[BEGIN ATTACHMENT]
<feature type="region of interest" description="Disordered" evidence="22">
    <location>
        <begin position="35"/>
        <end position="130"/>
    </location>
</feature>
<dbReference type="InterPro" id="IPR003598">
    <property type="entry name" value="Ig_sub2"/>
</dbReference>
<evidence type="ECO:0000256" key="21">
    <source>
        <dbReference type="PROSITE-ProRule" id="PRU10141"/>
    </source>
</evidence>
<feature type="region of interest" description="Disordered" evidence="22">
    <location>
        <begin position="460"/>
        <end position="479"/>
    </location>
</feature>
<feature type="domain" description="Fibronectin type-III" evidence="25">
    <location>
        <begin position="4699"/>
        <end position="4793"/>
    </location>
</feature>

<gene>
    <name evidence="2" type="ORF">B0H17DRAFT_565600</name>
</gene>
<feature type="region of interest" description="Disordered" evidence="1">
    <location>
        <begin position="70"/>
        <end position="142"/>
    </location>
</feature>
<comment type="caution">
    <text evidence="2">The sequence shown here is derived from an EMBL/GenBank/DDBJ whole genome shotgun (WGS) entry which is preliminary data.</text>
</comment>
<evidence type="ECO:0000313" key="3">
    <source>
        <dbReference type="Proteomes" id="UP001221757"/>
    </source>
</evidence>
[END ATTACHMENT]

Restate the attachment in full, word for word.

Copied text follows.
<feature type="region of interest" description="Disordered" evidence="22">
    <location>
        <begin position="35"/>
        <end position="130"/>
    </location>
</feature>
<dbReference type="InterPro" id="IPR003598">
    <property type="entry name" value="Ig_sub2"/>
</dbReference>
<evidence type="ECO:0000256" key="21">
    <source>
        <dbReference type="PROSITE-ProRule" id="PRU10141"/>
    </source>
</evidence>
<feature type="region of interest" description="Disordered" evidence="22">
    <location>
        <begin position="460"/>
        <end position="479"/>
    </location>
</feature>
<feature type="domain" description="Fibronectin type-III" evidence="25">
    <location>
        <begin position="4699"/>
        <end position="4793"/>
    </location>
</feature>

<gene>
    <name evidence="2" type="ORF">B0H17DRAFT_565600</name>
</gene>
<feature type="region of interest" description="Disordered" evidence="1">
    <location>
        <begin position="70"/>
        <end position="142"/>
    </location>
</feature>
<comment type="caution">
    <text evidence="2">The sequence shown here is derived from an EMBL/GenBank/DDBJ whole genome shotgun (WGS) entry which is preliminary data.</text>
</comment>
<evidence type="ECO:0000313" key="3">
    <source>
        <dbReference type="Proteomes" id="UP001221757"/>
    </source>
</evidence>